Author Topic: Court says public has right to video police in public places  (Read 1990 times)

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Court says public has right to video police in public places
« on: August 30, 2011, 01:35:49 PM »
A Boston lawyer suing the city and police officers who arrested him for using his cell phone to record a drug arrest on the Common won a victory today when a federal appeals court said the officers could not claim "qualified immunity" because they were performing their job when they arrested him under a state law that bars audio recordings without the consent of both parties.

In its ruling, which lets Simon Glik continue his lawsuit, the US Court of Appeals for the First Circuit in Boston said the way Glik was arrested and his phone seized under a state wiretapping law violated his First and Fourth Amendment rights:

Quote
    The First Amendment issue here is, as the parties frame it, fairly narrow: is there a constitutionally protected right to videotape police carrying out their duties in public? Basic First Amendment principles, along with case law from this and other circuits, answer that question unambiguously in the affirmative. It is firmly established that the First Amendment's aegis extends further than the text's proscription on laws "abridging the freedom of speech, or of the press," and encompasses a range of conduct related to the gathering and dissemination of information. As the Supreme Court has observed, "the First Amendment goes beyond protection of the press and the self-expression of individuals to prohibit government from limiting the stock of information from which members of the public may draw." ...

    Gathering information about government officials in a form that can readily be disseminated to others serves a cardinal First Amendment interest in protecting and promoting "the free discussion of governmental affairs."

The court noted that past decisions on police recording had involved fulltime reporters, but said the First Amendment does not apply just to professional news gatherers.

More here: http://www.universalhub.com/2011/court-says-state-law-banning-recording-police-offi

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Re: Court says public has right to video police in public places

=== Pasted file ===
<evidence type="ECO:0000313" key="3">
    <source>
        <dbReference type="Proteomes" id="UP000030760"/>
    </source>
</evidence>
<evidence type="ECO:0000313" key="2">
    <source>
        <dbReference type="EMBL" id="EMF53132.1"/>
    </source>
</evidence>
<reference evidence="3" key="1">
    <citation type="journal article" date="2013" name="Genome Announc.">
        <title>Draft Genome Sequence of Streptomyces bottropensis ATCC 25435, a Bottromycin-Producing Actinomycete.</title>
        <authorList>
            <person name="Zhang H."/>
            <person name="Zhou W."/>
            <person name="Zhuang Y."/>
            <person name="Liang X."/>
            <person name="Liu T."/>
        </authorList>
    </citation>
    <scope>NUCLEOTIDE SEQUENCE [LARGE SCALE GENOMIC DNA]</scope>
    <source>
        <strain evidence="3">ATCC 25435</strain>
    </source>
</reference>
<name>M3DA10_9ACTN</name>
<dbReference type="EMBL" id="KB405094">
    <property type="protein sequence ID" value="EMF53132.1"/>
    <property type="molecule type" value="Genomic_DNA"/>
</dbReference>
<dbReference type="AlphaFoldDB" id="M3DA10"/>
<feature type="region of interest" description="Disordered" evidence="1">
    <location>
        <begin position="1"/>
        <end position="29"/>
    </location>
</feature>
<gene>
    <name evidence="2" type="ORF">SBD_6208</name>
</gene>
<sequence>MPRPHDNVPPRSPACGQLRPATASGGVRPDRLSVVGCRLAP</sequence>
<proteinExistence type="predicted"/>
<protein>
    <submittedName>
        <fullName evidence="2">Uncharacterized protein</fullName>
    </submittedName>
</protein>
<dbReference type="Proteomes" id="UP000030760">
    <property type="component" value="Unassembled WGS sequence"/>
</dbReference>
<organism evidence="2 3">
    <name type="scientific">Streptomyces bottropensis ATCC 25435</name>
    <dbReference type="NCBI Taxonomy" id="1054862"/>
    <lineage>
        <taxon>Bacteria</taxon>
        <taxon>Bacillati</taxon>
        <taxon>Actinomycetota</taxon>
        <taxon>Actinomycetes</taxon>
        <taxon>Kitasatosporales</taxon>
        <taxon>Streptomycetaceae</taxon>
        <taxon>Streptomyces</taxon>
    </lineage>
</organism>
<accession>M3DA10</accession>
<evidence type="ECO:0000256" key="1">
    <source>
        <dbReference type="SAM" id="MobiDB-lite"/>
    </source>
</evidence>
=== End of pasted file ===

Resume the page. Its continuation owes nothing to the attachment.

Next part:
« Reply #1 on: August 30, 2011, 01:37:45 PM »
So here's my question: The First Amendment specifically references "The Press". Do members of the press have superior rights to individual private citizens? If we are reporting news, are we not "the press"?

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Re: Court says public has right to video police in public places
« Reply #2 on: August 30, 2011, 01:40:45 PM »

So this is a FEDERAL ruling therefore applicable to all states?


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Re: Court says public has right to video police in public places
« Reply #3 on: August 30, 2011, 01:43:23 PM »

So this is a FEDERAL ruling therefore applicable to all states?



Yes, the 1st Circuit US Court of Appeals. Left unchallenged it would affect national law. Legal challenges will no doubt be in the works.

Offline IronDioPriest

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Re: Court says public has right to video police in public places
« Reply #4 on: August 30, 2011, 02:38:51 PM »

So this is a FEDERAL ruling therefore applicable to all states?



Yes, the 1st Circuit US Court of Appeals. Left unchallenged it would affect national law. Legal challenges will no doubt be in the works.

So far, I don't know of any instances of police prohibiting videotaping that were not based on either vague and misapplied wiretap laws, or simple police thugs claiming authority to prevent taping where no authority existed. They're either using the wiretap excuse, or just bullying people into shutting off cameras.

So who are they gonna appeal to? SCOTUS? A local police force is going to appeal to SCOTUS claiming that the appeals court got it wrong, and that citizens in fact do not have the right to videotape police in the line of duty?

I don't see how that case is made, based on the reckless and extra-legal nature of the police in all of these instances.
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Re: Court says public has right to video police in public places
« Reply #5 on: August 30, 2011, 03:06:43 PM »
The other common charge is the "impeding an investigation" deal. There is some validity to this when someone gets right into the middle of an arrest or incident investigation with their camera. Police should have (IMO) the ability to detain someone who is interfering with the process, but it should done with discretion.